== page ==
There has been a marked increase in the number of soldiers who have been applying to the Israel Defense Forces (IDF) for leaves of absence during their compulsory service so that they can work - due to the difficult economic situation of their families. The Katef Lahayal organization says that 30 soldiers of the 890th battalion need assistance in purchasing warm clothing and foodstuffs. The parent of one of these soldiers says that when his son comes home on furlough there is no spare cash for him to go out and have fun, so he has to stay home. "It breaks my heart," says the father. Army sources say they are aware of the needs of the soldiers of the 890th battalion, and that there are similar problems in the Golani brigade and other infantry units.
This shameful situation was created by the severe economic crisis and the high unemployment rate, but it provides an opportunity to correct a gross distortion in the army: soldiers performing compulsory service in the IDF receive ridiculously low salaries, ranging from NIS 355 per month for home front soldiers, to NIS 513 for military support personnel and NIS 705 for combat soldiers.
Even though this is compulsory service, it is not meant to be slavery. Why should IDF conscripts earn less than their contemporaries who shirk army service? In 2002, 9 percent of 18- and 19-year-old Israeli Jewish boys received exemptions for Torah studies, and an additional 21 percent were exempted for various other reasons. Together with the Israeli Arabs who are not conscripted, a total of 45 percent of this age group is not serving in the army. Among girls, the percentage is even higher.
It is not enough that the ultra-Orthodox shirk their military obligation, are not exposed to injury or death, and that their parents sleep peacefully at night - they also receive a larger stipend for learning in a yeshiva than the conscripted soldiers. Justice, Israeli style. The rest of the Jews and the Arabs, who do not serve because of unsuitability or dodge the draft can continue their education, work and develop a career. So why do the 55 percent who serve receive the least from the state?
National service demands two heavy prices from the conscripts: the physical danger and the loss of years of income. In order to compensate for the lost income and to close this blatant discriminatory gap, it would be fitting to pay soldiers a monthly salary close to the minimum wage - NIS 3,000.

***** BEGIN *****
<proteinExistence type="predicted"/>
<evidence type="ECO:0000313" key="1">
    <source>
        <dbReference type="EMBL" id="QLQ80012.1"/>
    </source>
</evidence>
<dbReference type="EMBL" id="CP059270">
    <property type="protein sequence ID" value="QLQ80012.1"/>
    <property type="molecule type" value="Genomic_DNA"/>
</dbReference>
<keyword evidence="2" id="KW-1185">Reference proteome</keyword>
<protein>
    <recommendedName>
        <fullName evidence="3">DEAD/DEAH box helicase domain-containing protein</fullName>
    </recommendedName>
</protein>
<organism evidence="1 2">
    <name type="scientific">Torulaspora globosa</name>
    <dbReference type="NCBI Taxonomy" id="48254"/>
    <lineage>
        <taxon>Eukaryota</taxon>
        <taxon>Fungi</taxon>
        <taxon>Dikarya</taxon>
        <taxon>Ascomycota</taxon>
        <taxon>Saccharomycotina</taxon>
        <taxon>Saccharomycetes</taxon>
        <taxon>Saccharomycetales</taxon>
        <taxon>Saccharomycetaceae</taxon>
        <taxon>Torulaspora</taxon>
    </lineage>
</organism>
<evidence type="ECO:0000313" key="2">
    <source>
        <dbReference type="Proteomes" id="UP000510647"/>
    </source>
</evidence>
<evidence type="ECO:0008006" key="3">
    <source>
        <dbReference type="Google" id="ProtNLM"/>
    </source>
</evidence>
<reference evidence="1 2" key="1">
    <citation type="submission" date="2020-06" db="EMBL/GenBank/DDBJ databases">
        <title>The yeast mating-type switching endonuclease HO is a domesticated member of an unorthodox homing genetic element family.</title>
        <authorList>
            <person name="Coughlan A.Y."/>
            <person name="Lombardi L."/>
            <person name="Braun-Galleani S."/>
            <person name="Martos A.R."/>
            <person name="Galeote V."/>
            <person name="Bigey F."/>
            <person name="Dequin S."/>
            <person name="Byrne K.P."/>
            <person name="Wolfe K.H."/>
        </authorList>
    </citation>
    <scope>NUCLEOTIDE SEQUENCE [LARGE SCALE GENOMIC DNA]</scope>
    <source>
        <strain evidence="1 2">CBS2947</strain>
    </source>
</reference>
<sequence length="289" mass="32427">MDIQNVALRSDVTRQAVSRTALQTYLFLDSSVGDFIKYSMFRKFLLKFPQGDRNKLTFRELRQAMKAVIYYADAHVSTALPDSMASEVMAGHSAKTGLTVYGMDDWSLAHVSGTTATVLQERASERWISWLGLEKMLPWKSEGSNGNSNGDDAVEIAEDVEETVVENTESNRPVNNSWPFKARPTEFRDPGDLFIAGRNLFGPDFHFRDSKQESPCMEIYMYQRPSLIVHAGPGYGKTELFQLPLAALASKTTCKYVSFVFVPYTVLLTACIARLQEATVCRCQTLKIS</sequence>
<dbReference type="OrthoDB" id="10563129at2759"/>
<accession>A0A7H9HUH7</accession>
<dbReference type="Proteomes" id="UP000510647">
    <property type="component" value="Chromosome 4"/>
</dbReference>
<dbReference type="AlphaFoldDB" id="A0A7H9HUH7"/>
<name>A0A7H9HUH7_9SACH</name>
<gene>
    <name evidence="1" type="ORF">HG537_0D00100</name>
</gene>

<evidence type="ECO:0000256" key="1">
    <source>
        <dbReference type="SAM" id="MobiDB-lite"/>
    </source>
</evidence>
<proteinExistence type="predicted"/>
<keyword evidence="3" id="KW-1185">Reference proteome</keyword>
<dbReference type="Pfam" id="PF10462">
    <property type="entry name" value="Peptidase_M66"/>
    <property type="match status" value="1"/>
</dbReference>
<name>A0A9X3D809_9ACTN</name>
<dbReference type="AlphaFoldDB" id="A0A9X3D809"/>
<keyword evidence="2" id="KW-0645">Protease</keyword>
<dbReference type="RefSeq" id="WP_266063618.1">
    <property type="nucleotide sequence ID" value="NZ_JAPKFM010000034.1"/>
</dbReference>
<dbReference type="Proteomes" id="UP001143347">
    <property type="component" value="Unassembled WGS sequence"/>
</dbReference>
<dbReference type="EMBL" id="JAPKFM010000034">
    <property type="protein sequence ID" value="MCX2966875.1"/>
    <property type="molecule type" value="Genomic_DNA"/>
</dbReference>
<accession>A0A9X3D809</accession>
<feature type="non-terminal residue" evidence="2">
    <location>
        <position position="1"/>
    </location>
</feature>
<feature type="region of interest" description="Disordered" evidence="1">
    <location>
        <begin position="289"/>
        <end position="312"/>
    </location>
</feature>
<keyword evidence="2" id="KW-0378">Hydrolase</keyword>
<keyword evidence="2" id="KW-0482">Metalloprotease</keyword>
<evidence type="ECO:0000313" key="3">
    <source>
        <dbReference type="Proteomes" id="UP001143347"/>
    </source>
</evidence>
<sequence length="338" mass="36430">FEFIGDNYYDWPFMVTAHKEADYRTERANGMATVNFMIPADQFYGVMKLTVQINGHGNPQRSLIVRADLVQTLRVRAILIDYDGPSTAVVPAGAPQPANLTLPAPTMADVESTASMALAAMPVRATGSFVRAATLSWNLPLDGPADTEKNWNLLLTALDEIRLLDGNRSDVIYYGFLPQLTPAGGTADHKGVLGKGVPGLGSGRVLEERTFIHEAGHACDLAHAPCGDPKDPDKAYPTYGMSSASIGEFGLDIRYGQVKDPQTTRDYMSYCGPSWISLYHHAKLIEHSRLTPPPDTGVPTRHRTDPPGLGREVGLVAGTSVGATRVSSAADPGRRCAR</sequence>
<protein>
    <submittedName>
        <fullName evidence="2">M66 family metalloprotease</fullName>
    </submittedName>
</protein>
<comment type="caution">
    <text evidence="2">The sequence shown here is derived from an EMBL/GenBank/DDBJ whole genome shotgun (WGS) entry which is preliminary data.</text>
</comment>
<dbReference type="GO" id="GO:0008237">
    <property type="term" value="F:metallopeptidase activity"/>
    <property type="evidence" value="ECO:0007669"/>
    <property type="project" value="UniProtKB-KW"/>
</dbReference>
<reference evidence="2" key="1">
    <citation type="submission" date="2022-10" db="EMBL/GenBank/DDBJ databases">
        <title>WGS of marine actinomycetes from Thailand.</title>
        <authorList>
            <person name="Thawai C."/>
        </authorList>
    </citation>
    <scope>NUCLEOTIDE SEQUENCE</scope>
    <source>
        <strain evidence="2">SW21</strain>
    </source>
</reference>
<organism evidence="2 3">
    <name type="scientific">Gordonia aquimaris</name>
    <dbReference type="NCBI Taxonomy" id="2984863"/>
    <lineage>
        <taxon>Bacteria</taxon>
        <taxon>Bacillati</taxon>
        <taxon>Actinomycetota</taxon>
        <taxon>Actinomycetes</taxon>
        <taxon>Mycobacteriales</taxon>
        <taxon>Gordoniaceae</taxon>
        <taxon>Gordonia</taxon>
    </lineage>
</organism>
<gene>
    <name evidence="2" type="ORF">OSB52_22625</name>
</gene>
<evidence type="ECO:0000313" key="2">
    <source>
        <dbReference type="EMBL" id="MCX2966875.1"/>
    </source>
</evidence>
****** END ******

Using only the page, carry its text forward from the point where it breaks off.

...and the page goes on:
According to foreign publications, there are about 100,000 compulsory service soldiers, so such a monthly wage would cost the state some NIS 3.6 billion. Actually, the extra sum required would be less than half of this - for four reasons. First, one has to deduct the current salary cost. Second, the discharge grant, which is problematic and distorted, would be canceled. Third, the exemptions and benefits granted to soldiers for tuition, mortgage and income tax credits would also be canceled. Finally, all the bureaucracy involved in administrating these benefits would become unnecessary.
Most importantly, the payment of minimum wage to soldiers would cause the IDF to change its attitude toward conscripts. They would suddenly be viewed as something that costs money. Today, the army squanders these human resources due to their minimal cost. Just six months ago, the IDF decided to extend female soldiers' service to 24 months (from 21 months), so there will be an increase in the number of female administrative personnel at every headquarters. The moment that every soldier, male or female, costs NIS 3,000 a month, the army will start making the right calculations. Suddenly, not only tanks, gasoline and cars for every career officer will cost money, but also the soldiers.
The moment the IDF starts paying properly, not only will it not want to extend the girls' service, the army will want to shorten it. And that of the boys too. We'll see how the number of reserve days will drop, the moment they cost the army money. In short, army duty (after the current emergency passes) will do a tremendous amount of real good for the economy, because one always has to remember that the real burden on the economy is not the monetary cost of the soldier, but the tremendous loss of production from the three years in which he is not working.
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